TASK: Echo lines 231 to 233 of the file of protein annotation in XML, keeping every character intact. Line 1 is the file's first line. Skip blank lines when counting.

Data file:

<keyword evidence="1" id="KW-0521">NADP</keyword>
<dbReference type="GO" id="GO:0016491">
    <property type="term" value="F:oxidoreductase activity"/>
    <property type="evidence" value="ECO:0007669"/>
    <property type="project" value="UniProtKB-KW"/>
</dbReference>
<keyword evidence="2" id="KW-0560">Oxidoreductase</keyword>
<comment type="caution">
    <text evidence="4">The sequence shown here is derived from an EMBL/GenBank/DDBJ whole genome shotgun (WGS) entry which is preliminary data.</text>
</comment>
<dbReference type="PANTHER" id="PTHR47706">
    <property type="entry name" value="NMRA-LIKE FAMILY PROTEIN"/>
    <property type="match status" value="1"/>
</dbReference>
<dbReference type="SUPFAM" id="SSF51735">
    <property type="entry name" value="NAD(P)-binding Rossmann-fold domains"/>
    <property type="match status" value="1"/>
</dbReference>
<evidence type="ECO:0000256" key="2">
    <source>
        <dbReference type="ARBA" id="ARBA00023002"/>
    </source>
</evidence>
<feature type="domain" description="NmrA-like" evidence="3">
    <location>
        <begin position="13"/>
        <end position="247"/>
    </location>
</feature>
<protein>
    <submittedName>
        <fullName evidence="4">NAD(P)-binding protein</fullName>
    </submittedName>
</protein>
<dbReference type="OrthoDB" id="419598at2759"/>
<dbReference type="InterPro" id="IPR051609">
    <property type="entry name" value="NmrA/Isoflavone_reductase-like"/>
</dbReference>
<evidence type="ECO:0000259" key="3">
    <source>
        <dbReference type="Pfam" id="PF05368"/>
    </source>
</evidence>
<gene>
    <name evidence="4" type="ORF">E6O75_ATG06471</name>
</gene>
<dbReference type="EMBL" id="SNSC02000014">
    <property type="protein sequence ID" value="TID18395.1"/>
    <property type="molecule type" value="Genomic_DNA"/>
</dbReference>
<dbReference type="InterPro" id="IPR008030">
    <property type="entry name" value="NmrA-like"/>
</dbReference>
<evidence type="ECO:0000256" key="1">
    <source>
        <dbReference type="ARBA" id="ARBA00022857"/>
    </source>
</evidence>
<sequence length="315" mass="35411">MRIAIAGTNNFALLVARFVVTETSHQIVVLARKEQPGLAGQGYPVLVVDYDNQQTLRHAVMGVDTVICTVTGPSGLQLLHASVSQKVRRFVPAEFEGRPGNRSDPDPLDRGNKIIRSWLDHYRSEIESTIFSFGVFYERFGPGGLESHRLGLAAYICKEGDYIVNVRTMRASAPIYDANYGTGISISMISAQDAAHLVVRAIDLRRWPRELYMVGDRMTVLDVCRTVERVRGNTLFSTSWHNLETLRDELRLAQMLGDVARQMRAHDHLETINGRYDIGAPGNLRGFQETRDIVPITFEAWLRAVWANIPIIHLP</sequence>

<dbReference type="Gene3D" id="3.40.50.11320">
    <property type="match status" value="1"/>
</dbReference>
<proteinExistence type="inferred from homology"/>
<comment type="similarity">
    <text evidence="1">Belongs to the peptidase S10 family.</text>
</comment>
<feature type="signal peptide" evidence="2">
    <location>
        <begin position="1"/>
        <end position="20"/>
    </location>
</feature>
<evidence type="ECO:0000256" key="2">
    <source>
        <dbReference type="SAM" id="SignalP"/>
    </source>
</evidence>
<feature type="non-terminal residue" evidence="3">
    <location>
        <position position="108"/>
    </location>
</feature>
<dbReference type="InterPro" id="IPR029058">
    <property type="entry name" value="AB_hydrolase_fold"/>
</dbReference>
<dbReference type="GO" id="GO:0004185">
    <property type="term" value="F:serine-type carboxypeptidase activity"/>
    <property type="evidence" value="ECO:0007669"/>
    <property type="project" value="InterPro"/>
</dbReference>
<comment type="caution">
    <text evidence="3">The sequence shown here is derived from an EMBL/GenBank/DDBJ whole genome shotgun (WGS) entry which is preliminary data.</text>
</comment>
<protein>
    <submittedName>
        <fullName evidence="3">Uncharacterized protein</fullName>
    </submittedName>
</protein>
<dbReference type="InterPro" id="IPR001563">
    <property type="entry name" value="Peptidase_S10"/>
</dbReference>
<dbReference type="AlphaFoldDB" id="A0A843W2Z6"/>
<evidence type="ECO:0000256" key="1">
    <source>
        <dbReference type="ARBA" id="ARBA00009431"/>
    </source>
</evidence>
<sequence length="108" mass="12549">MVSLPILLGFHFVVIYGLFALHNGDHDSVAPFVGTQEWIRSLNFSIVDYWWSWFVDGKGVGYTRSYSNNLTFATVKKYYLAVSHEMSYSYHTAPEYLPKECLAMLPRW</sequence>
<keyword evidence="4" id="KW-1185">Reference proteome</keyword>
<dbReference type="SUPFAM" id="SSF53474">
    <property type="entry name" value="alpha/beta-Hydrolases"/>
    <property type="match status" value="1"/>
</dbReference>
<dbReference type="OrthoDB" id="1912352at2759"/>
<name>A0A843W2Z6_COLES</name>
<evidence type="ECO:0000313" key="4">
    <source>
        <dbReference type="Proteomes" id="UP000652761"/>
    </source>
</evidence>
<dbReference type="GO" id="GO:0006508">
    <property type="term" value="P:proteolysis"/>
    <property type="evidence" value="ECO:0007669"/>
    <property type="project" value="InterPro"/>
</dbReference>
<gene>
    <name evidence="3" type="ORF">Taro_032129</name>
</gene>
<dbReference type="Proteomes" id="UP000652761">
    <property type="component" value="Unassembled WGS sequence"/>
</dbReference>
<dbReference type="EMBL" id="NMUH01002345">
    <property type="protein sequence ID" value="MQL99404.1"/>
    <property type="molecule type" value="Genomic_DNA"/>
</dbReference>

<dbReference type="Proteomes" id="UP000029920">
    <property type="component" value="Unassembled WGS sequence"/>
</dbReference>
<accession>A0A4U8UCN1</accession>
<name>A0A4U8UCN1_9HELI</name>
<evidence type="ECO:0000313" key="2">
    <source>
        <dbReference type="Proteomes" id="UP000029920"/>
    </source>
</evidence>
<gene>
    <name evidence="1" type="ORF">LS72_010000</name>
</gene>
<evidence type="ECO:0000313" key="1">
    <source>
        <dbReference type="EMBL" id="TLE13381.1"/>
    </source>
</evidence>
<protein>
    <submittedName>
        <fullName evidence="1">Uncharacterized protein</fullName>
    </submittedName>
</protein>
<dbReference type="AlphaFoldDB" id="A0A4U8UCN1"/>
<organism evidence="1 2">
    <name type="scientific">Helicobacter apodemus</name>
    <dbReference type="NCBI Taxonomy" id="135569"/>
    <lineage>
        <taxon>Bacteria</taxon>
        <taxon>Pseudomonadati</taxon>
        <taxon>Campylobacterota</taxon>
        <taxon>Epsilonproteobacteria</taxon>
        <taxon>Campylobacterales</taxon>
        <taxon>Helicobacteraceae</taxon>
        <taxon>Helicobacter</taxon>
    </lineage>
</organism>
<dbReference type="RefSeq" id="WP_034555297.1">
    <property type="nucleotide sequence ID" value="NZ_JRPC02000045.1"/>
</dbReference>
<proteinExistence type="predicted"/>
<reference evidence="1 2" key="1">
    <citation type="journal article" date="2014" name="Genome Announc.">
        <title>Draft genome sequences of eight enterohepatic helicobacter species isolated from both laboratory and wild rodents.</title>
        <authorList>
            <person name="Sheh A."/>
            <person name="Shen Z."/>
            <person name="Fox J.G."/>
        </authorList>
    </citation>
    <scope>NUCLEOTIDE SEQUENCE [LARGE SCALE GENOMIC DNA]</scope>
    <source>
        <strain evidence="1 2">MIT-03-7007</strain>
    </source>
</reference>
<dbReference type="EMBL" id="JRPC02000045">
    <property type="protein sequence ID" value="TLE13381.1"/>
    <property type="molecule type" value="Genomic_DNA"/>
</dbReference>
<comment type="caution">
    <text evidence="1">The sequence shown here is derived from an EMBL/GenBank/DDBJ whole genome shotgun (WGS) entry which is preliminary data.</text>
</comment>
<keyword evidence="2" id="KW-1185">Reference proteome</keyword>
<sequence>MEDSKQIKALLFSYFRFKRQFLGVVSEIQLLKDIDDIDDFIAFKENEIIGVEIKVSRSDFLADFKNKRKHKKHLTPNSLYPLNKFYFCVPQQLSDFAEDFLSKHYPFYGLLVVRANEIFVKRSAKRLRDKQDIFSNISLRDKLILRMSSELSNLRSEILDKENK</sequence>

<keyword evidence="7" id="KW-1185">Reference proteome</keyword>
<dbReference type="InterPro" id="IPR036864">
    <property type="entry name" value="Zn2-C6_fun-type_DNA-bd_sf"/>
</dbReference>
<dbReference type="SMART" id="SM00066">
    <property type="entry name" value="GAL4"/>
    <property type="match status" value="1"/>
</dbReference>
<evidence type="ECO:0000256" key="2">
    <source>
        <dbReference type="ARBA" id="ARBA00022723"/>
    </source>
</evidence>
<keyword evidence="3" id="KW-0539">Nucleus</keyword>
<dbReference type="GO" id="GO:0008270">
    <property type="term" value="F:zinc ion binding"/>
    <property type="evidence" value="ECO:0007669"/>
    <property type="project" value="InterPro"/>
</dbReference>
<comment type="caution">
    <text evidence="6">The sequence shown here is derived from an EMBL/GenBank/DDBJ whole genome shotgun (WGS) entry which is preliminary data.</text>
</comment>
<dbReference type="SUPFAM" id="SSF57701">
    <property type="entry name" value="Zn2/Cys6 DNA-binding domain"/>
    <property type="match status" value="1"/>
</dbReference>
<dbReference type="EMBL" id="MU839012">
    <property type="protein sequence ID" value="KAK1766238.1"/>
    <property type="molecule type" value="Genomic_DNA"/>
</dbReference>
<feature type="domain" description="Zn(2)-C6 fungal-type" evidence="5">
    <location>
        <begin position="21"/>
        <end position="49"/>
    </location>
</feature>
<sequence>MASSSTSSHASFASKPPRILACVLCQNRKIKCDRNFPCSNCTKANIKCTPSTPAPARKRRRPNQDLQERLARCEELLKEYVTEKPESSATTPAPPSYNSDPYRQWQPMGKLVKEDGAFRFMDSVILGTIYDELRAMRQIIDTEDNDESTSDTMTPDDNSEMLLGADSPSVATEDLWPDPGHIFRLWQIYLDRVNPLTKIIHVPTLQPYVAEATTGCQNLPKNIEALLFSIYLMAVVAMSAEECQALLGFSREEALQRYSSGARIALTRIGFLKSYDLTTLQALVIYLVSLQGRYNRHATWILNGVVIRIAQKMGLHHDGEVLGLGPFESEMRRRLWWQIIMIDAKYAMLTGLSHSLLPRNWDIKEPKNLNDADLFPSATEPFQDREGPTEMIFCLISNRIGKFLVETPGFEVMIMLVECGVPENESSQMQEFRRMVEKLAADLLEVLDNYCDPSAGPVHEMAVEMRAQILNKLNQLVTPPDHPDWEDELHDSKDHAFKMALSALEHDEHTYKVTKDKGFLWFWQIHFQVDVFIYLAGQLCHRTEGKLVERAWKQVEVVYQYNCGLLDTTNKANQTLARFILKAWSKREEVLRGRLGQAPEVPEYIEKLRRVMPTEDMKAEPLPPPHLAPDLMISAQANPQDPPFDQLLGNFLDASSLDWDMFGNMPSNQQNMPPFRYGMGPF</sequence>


    <location>
        <begin position="21"/>
        <end position="49"/>